Addressing disparities in access to inclusive education in Italy, Portugal and Spain

A new activity within the European Commission’s Technical Support Instrument (TSI) will aim to promote equal access to inclusive education across Italy, Portugal and Spain.

The activity will support the three countries in their continued efforts to improve their inclusive education systems and practices. It will help to strengthen capacity within their systems and make sustainable changes. As a collaborative activity, stakeholders at all levels will be involved in sharing knowledge and experience with other countries.

The Agency will work as a technical provider to the countries, which have requested TSI support from the Commission’s Directorate-General for Structural Reform Support (DG REFORM). This is the sixth time that the Agency has worked with DG REFORM, following individual country activities in Cyprus, Czech Republic, Greece, Poland and Portugal.

The new activity was launched at a kick-off meeting in Madrid on 3–4 October. During the meeting, representatives from the three countries’ education ministries expressed their commitment to the activity and welcomed the opportunity to work collaboratively to improve their countries’ education systems. Ciresica Feyer from DG REFORM highlighted the value of peer learning and emphasised the need to ensure the countries’ long-term political commitment to the work, regardless of changes in leadership.

DG REFORM’s Director‑General, Mario Nava, reminded the audience of the need to improve access to quality inclusive education, as outlined in the European Pillar of Social Rights and in the context of the forthcoming Year of Skills announced in President von der Leyen’s 2022 State of the Union speech.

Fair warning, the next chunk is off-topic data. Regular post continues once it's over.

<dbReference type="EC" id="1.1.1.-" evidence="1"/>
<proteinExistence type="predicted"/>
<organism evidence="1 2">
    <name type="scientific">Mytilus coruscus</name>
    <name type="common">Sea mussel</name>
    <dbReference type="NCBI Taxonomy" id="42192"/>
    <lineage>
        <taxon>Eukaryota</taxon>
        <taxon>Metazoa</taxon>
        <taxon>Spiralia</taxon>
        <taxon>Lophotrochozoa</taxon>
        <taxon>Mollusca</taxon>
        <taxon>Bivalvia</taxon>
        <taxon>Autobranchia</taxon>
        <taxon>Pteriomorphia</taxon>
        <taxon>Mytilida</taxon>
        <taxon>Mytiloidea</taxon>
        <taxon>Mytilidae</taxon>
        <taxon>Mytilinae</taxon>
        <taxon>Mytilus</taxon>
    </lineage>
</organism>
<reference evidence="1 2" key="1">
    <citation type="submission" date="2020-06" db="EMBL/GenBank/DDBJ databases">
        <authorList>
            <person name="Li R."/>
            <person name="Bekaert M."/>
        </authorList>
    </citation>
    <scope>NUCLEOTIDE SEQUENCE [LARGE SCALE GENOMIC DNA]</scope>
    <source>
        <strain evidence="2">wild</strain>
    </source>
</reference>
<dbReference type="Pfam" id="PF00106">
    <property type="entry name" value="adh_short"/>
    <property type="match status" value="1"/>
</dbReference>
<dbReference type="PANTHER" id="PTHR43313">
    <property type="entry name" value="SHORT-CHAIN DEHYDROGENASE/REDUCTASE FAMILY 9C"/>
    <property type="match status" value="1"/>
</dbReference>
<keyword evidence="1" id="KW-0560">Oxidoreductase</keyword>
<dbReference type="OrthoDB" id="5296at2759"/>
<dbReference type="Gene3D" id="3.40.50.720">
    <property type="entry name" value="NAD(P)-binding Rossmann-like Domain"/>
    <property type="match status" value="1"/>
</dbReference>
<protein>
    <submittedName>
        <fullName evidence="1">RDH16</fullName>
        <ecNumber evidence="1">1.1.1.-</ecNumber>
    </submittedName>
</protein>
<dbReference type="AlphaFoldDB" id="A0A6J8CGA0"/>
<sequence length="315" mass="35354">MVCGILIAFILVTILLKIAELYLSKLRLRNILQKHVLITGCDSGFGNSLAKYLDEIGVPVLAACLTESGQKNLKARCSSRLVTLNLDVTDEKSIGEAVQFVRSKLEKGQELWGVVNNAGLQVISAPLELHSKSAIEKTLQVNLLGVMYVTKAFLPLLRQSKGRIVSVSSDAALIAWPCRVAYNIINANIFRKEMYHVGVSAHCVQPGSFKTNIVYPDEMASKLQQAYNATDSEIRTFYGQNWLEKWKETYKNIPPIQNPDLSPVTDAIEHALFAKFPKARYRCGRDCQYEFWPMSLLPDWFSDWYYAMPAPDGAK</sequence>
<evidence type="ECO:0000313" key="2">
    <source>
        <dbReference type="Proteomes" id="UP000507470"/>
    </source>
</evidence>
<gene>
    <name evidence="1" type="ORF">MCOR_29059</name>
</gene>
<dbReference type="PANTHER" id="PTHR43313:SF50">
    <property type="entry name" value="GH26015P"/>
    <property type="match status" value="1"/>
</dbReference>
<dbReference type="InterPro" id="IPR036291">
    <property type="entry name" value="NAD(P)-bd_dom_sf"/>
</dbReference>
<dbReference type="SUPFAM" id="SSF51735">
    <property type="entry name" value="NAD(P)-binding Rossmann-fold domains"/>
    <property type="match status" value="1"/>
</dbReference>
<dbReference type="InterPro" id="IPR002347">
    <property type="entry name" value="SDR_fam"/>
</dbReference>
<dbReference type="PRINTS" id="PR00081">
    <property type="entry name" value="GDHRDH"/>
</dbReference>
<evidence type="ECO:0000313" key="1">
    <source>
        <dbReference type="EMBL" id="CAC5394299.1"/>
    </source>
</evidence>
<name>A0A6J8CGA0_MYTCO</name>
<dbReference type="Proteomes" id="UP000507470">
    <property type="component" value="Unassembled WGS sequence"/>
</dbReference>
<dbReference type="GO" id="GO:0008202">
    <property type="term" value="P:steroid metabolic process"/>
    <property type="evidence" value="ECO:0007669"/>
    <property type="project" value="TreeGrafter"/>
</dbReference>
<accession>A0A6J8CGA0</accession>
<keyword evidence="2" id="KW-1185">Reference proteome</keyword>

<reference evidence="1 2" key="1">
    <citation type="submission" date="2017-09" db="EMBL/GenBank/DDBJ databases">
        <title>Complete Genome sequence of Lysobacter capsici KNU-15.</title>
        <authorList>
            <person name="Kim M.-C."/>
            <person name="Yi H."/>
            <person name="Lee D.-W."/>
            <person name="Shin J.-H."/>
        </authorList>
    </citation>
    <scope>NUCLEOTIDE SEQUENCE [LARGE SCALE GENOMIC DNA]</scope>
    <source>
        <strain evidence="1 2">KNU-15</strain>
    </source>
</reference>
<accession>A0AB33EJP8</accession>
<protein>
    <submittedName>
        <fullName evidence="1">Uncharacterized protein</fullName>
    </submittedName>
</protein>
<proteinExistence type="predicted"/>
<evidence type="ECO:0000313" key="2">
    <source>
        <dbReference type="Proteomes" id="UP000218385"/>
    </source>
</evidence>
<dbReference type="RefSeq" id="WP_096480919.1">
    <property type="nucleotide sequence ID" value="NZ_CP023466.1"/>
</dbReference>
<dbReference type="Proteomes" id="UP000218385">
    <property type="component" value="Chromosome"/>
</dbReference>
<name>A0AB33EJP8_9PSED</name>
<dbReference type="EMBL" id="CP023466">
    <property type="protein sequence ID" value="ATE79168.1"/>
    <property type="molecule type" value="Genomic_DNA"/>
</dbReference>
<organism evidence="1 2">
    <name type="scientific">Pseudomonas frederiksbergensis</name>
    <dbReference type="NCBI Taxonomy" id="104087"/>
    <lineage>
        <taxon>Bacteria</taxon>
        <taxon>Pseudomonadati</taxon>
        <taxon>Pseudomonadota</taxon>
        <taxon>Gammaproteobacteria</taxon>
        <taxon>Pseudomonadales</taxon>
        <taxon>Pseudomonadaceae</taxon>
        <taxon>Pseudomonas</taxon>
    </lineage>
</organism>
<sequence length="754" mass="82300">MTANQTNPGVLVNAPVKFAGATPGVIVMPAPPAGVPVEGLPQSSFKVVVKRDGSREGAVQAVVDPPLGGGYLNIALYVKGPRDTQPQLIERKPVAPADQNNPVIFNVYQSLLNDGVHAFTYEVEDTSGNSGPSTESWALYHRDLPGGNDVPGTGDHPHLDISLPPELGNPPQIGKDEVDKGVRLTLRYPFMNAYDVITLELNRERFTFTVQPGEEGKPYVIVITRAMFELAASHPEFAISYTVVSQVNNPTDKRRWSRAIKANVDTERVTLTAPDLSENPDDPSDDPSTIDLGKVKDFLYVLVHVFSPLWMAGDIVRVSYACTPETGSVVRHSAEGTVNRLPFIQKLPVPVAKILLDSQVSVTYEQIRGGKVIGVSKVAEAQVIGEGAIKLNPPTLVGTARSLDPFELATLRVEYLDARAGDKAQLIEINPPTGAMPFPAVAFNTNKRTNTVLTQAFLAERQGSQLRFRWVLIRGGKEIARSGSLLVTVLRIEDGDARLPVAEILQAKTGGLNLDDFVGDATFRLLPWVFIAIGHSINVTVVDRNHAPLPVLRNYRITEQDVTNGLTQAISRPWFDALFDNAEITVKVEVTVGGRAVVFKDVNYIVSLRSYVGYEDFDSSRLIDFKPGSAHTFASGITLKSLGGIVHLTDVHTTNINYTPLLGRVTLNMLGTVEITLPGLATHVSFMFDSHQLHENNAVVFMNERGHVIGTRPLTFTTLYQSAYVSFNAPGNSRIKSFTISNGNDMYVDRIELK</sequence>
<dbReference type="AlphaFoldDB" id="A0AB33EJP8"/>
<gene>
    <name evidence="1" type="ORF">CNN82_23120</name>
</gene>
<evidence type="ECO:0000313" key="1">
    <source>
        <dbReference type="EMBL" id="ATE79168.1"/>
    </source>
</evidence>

Agency staff and representatives from the three countries then discussed the methodology and addressed specific questions that the individual countries had about the activity. Recurring themes throughout the meeting emphasised the connection between inclusiveness and quality, the importance of continuous teacher professional development, and the need for effective monitoring. In addition, participants stressed the need to include all disadvantaged groups in the scope of the activity, and not just learners with disabilities. Finally, there was a general agreement on the importance of ensuring system-wide change to improve access to inclusive education in the participating countries.

The next Steering Committee meeting is due to take place at the end of November to discuss the initial in-depth analysis of the countries’ current inclusive education systems.

Visit the Commission website for more information on the TSI activities.

individual country support
international co-operation

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